An Optical Illusion- Macbeth

According to the English Oxford Dictionary an optical illusion is: “something that deceives the eye by appearing to be other than it is”. The image I used as an example seems to be a painting of a mans head, however this is an illusion. The painting is not just a mans head. The big picture is a man and women on a prairie with two houses behind them. The women’s hat is the ear, the man is the nose, while the eyes are two houses in the background. Not everyone sees the head first like I did, some may see the man and women, but the point is people see what they want to see first. Big pictures can be hard to recognize when the brain is being tricked. This very much reminds me of Macbeth in Shakespeare’s famous play, The Tragedy of Macbeth. The true tragedy, in my opinion, is that, like this optical illusion, Macbeth was tricked into showing his true colors and he was not who he thought he was.

Vincent Van Gogh

The illusion was guided by three witches, and the first encounter was simple. They approach Macbeth with confidence saying: “All hail, Macbeth! Hail to thee, thane of Cawdor!” Macbeth was not thane only thane of Glamis. Then the third witch says: “All hail, Macbeth, that shalt be king hereafter!” Macbeth and Banquo, who was with Macbeth, had so many questions, but the three witches vanished. Moments later messengers from the king arrived with this message:

And, for an earnest of a greater honor,
He bade me, from him, call thee thane of Cawdor:
In which addition, hail, most worthy thane,
For it is thine.
This instantly proved that the three witches were telling the truth, and somehow they could predict
the future. Macbeth is left with so many questions and has another encounter with the witches to get
more information. But first the witches mistress becomes angry at the three witches for helping Macbeth because he has shown to be such an evil person and devises a plan to trick Macbeth:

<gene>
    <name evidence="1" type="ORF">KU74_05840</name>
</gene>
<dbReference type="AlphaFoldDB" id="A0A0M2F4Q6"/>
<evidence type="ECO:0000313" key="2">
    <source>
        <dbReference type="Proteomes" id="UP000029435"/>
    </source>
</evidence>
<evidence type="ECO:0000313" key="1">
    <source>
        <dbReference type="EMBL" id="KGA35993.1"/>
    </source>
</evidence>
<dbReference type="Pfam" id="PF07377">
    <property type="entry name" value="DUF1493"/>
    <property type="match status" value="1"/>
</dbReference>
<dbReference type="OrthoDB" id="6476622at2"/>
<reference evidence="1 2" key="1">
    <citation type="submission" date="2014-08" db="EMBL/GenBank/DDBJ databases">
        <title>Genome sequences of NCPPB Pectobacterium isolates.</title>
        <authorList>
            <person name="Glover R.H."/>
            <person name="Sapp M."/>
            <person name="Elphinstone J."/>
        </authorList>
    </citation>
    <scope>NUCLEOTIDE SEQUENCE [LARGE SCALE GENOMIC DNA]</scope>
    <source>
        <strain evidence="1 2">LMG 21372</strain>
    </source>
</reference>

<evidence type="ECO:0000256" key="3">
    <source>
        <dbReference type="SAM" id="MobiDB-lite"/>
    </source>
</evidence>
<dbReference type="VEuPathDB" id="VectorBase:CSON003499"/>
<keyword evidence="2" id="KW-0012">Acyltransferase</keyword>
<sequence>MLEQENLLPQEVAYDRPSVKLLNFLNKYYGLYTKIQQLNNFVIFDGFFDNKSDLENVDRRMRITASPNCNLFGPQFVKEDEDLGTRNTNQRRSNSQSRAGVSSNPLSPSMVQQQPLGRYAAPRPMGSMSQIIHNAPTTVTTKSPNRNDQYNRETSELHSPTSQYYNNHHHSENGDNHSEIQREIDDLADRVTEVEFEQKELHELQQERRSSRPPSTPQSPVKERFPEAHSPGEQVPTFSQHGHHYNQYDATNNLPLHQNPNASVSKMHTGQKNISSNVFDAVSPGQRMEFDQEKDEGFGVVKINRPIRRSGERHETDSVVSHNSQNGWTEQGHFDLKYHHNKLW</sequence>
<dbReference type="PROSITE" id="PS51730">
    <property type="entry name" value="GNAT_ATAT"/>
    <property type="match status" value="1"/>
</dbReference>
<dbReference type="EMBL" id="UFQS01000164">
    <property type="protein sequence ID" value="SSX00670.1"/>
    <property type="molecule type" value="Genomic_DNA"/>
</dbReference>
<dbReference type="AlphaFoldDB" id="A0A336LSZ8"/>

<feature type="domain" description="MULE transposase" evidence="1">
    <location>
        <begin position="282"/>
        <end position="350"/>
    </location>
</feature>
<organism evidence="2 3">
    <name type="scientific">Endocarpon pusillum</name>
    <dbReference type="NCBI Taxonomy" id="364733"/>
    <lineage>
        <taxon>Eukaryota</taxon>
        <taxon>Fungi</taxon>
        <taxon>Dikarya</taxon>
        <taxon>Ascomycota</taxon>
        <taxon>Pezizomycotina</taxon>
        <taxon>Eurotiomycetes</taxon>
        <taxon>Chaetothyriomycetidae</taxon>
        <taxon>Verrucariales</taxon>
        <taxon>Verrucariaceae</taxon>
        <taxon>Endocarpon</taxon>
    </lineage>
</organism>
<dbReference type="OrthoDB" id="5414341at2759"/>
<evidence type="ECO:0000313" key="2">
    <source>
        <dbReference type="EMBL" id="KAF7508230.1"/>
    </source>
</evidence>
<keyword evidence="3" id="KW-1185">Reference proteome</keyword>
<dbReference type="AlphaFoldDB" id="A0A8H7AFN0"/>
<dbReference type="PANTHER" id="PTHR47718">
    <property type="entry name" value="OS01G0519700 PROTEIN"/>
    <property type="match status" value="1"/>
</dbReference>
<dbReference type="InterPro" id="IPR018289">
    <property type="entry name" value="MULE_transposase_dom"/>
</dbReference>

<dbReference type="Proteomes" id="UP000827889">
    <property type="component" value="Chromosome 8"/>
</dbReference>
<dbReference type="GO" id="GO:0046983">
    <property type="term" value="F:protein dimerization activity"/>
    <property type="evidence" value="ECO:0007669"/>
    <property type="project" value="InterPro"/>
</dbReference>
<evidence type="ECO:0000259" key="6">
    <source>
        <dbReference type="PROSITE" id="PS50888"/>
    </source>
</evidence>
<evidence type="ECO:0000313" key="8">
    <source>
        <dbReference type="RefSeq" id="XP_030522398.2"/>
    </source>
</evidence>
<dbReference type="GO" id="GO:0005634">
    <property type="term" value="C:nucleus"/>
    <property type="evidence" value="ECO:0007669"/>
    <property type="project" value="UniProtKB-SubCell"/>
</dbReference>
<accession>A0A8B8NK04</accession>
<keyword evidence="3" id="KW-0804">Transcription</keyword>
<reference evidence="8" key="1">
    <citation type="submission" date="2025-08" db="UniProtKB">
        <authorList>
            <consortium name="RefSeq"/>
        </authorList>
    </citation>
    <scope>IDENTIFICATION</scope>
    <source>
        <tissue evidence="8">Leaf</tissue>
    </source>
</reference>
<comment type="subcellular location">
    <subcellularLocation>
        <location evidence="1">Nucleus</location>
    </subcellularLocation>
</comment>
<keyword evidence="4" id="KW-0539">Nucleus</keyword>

I’ll catch it ere it come to ground.
And that distilled by magic sleights
Shall raise such artificial sprites
As by the strength of their illusion
Shall draw him on to his confusion
The witches then trick Macbeth by giving him a false sense of hope the next time they talk:
Be bloody, bold, and resolute. Laugh to scorn
The power of man, for none of woman born
Shall harm Macbeth.
This is the illusion because Malcolm, who kills Macbeth in the end, was cut out of his mothers instead of being born the traditional way. Macbeth is so into his own pride that he would not be able to figure out this riddle. Like the optical illusion, his brain is focussing on something else until he can open his eyes at the end.

Double, double toil and trouble, fire burn, and cauldron bubble"(4.1.10-11). This chant is said by all three witch… | Macbeth witches, Three witches, Witch drawing


It can be hard to see the big picture sometimes like when looking at an optical illusion. Macbeth only heard he would be king, but did not stop to see that big picture. The three witches never said he had to do anything to become king, he became Thane of Cowdor without killing people or taking action. He was told that no man born from a women’s womb could kill him, but heard no one could ever kill him. Macbeth only heard what he wanted to hear, his brain tricked him. He saw the head but did not step back to see the prairie.

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Buddy Broncho made his first appearance in UCO's own newspaper The Vista. It was the October 3, 1932, issue where a Broncho appears wearing a UCO football uniform. He has appeared numerous times throughout the years from local Edmond papers in the 60's to state-wide papers in the 80's. The commissioning of the first ever live mascot appears in UCO's 1979 Bronze Book where Buddy Broncho made his first public appearance at Homecoming. Since that time, Buddy has been a fixture at UCO events and in the hearts of UCO students.